Sunday, February 28, 2010

Music for Fridays: The Cherry Coke$; Bullet for Vapid Beer

A high energy Japanese Irish band. Bring it!

Frostbiting vs Anything Else

I've been enjoying Tillerman on his great post about his travails in the current Newport RI Laser frostbite season . Frostbiting in small sailing dinghies is something I did in my twenties but now, at this stage in life, I cannot drag up any great enthusiasm for ice cream headaches, complete numbness in hands and feet, and having to pee, all the while encased in a waterproof suit that takes 20 minutes to put on or off. I must be approaching "old codgerism" where it is easier to relate tales of "when I used to chip ice out of the bilge and then brave multiple capsizes in gale force winds and frigid waters" than it is to actually go out and do it.

One of my substitute activities during the winter is ice skating. I jury rigged a head cam during an ice skating session at McMullen Ice Arena. My test market (did I say friends?) say it is my most boring video ever. One wag says it looks like I'm stalking the skate guards. Will this stop me from foisting this on my blog readers? No way!

Olympic Hockey is Over; Regular Programming will Resume

What a gold medal game! USA heart vs Canadian skill. Whew!

Sunday, February 21, 2010

America's Cup is Boring, Boring, Boring......

Certainly the just completed America's Cup in giant multihulls ranks up there with the other modern Deed of Gift match (1988 - Dennis Connor's cat vs. NZ Michael Fay's big Farr boat) as two of the most boring America's Cup matches ever. But the America's Cup as a visual sport, even with the old IACC keelboat class, is a dud. And with the professional's (technologists and sailors) driving the game, I fear it won't get any better. There's big money (meaning big boats with lots of technology) involved when the billionaires play the game. That's good for the professionals but not the game itself.

Let me detail what the Grand Poobah's directing the America's Cup have obviously forgotten;

  1. America's Cup = Watersport - The America's Cup is a watersport; a basic fact that seems to be lost among the technology, the litigation, the bigger, faster is better mantra, etc. The most dramatic scenes in the America's Cup are when water intrudes into the racing. Who can forget TNZ dramatically bailing the water out during the opening race of 2003 America's Cup? Who can forget the dramatic sinking of One Australia in 1995? Or the near sinking of Larry Ellison's challenger? Most pundits agree the 1987 America's Cup in the ocean off Fremantle, Australia as the best ever. Why is that? You had the slow, heavy 12 meters bashing their way through the breezy ocean swell, spray everywhere, solid water coursing down the decks. You had watersport! Contrast that with the America's Cup that just finished. I groaned when I was subjected to those long video shots from the aft quarter of BMW/Oracle. A solitary James Spithill, back to the camera, on this huge arm, suspended above what? Was there water down there? Was he supposed to be steering? Well, we needed the faraway helicopter video shot to show we are indeed racing on that medium called water. And even with the IACC keelboats, did spray ever make it back to the helmsman, tactician? Even with the onboard video shots taken from the stern of the IACC keelboats, we rarely saw water make it over the gunwhales.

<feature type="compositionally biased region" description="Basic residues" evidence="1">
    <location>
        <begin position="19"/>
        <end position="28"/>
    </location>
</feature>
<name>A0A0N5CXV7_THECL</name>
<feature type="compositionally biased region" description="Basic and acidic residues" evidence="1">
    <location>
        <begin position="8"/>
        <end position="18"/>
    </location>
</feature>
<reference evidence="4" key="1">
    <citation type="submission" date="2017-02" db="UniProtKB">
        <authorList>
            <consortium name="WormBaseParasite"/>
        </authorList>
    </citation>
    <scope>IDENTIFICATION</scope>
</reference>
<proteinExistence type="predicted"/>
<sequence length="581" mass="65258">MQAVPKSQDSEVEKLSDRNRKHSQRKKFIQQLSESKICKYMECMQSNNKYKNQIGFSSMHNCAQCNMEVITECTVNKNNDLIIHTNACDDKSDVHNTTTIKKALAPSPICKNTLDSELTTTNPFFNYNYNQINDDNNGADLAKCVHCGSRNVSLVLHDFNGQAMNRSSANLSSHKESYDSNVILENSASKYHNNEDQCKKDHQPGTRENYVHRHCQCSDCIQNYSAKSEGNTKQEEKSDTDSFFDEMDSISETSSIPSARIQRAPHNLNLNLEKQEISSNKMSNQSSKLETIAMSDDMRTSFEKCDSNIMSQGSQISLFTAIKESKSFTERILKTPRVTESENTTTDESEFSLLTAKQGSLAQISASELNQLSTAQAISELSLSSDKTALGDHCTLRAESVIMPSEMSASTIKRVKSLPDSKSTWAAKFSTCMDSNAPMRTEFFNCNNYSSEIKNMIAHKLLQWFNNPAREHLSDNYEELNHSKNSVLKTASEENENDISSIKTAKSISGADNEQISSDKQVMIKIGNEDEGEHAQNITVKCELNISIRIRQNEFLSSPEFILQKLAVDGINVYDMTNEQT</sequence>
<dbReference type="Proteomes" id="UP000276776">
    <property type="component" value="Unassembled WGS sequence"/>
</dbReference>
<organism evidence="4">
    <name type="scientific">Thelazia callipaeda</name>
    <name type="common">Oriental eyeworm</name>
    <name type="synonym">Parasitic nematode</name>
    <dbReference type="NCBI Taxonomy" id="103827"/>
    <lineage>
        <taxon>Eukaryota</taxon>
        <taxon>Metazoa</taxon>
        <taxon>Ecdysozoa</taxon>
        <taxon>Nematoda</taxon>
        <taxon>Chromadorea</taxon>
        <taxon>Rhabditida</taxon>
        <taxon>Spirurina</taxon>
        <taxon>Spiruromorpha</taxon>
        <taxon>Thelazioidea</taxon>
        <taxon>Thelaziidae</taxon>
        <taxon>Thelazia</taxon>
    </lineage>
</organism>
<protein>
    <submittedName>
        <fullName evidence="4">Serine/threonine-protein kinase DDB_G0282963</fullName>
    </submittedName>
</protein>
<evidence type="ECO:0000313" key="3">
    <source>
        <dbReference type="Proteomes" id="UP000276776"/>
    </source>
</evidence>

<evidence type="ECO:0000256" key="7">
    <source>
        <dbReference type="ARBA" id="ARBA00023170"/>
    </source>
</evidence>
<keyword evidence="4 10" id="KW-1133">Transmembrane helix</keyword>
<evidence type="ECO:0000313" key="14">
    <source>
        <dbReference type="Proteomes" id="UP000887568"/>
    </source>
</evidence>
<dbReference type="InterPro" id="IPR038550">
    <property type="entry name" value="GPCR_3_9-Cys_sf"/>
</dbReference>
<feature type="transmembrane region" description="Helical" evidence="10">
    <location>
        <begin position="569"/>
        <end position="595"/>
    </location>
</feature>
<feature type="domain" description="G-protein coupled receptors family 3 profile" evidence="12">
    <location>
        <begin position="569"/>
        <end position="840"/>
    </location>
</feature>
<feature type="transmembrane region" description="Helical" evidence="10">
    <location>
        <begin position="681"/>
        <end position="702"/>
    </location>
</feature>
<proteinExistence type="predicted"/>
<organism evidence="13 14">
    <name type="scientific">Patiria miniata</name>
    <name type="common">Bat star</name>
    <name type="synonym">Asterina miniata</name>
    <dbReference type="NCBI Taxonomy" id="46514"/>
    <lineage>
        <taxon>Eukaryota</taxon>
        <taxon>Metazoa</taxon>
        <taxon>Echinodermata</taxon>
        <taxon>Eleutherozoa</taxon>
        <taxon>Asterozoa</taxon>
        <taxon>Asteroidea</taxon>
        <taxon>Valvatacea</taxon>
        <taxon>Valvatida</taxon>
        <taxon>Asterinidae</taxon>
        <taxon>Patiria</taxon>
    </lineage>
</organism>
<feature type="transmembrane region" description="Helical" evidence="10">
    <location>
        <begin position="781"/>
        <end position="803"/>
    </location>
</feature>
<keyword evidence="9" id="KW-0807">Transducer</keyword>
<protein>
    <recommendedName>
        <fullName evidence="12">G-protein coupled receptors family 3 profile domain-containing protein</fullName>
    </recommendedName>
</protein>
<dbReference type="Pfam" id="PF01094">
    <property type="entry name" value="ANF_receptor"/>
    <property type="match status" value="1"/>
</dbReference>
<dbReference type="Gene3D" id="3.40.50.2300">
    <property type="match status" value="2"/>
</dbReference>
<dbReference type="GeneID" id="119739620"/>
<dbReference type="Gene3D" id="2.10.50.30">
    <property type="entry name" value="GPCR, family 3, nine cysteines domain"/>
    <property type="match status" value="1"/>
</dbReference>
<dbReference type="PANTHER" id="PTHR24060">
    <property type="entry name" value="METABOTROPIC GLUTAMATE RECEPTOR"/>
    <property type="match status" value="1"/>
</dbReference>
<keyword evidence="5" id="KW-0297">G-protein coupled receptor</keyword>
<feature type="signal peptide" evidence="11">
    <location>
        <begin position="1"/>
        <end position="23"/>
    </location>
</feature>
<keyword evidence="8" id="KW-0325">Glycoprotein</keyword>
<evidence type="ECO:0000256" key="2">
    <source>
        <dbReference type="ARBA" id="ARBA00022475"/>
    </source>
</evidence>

2. Sport = Action - Sport usually has humans running, jumping, kicking, throwing and so on. When sport has the humans as static drivers, it helps that the there is visual image of speed to attract the viewer (NASCAR, offshore powerboat racing). Sailing, unfortunately can be mostly static, both for human action and visual speed. I would say sailing is worse than golf (which in TV land has the ability to pan to many different golfers throughout the golf course, so even though the game of golf is mostly static, on TV there seems to be plenty of action to keep viewers occupied). When sailing explodes into action is in the course changes and where there are mistakes or breakdowns. So lets have racing with more course changes, in boats that require lots of crew movement, with the number of crew that are deliberately kept lean. I actually think you get more action with a boat like a 12 meter; large overlapping genoas that are a bear to tack, symmetrical spinnakers that require much more expertise in a gybe, that are low freeboard so that the crew must contend with solid water (see watersport above).
  3. Match Racing = Boring - Let's give a synopsis of match racing tactics as seen in 2007 Valencia. In the prestart we have the dial up where both boats shoot head to wind and stop. There is much shouting, gesticulating, waving of flags by the afterquard, until, after an interminable wait, the weather boat bails out. This must be totally bizarre, not to say boring to most viewers! Now the boats must get back to the correct side of the line. We have a parade of the leading, trailing boats sailing dipsy doodles through the spectator fleet. Eventually both boats turn for the line and since both crews are very practiced at this, they start right on time with maybe 1 1/2 to 2 boat lengths separation. Then for the next ten minutes it's speed on until one boat forces the other one to tack onto port. At Valencia, most often there was a left hand shift so the leading boat wouldn't immediately tack to cover, instead the leader would wait for the shift, tack, and then it was game over. Game over usually in the first 20 minutes. The viewer would then be subjected to the rest of the race where the two boats were usually sailing in two different parts of the course. Boring! Bring back fleet racing to the America's Cup, where there are much more boat on boat tactical decisions, much more course changes (see above; sport=action). They had fleet racing in the IACC class during the off years before Valencia and what little I saw of it, I thought it much more exciting than match racing.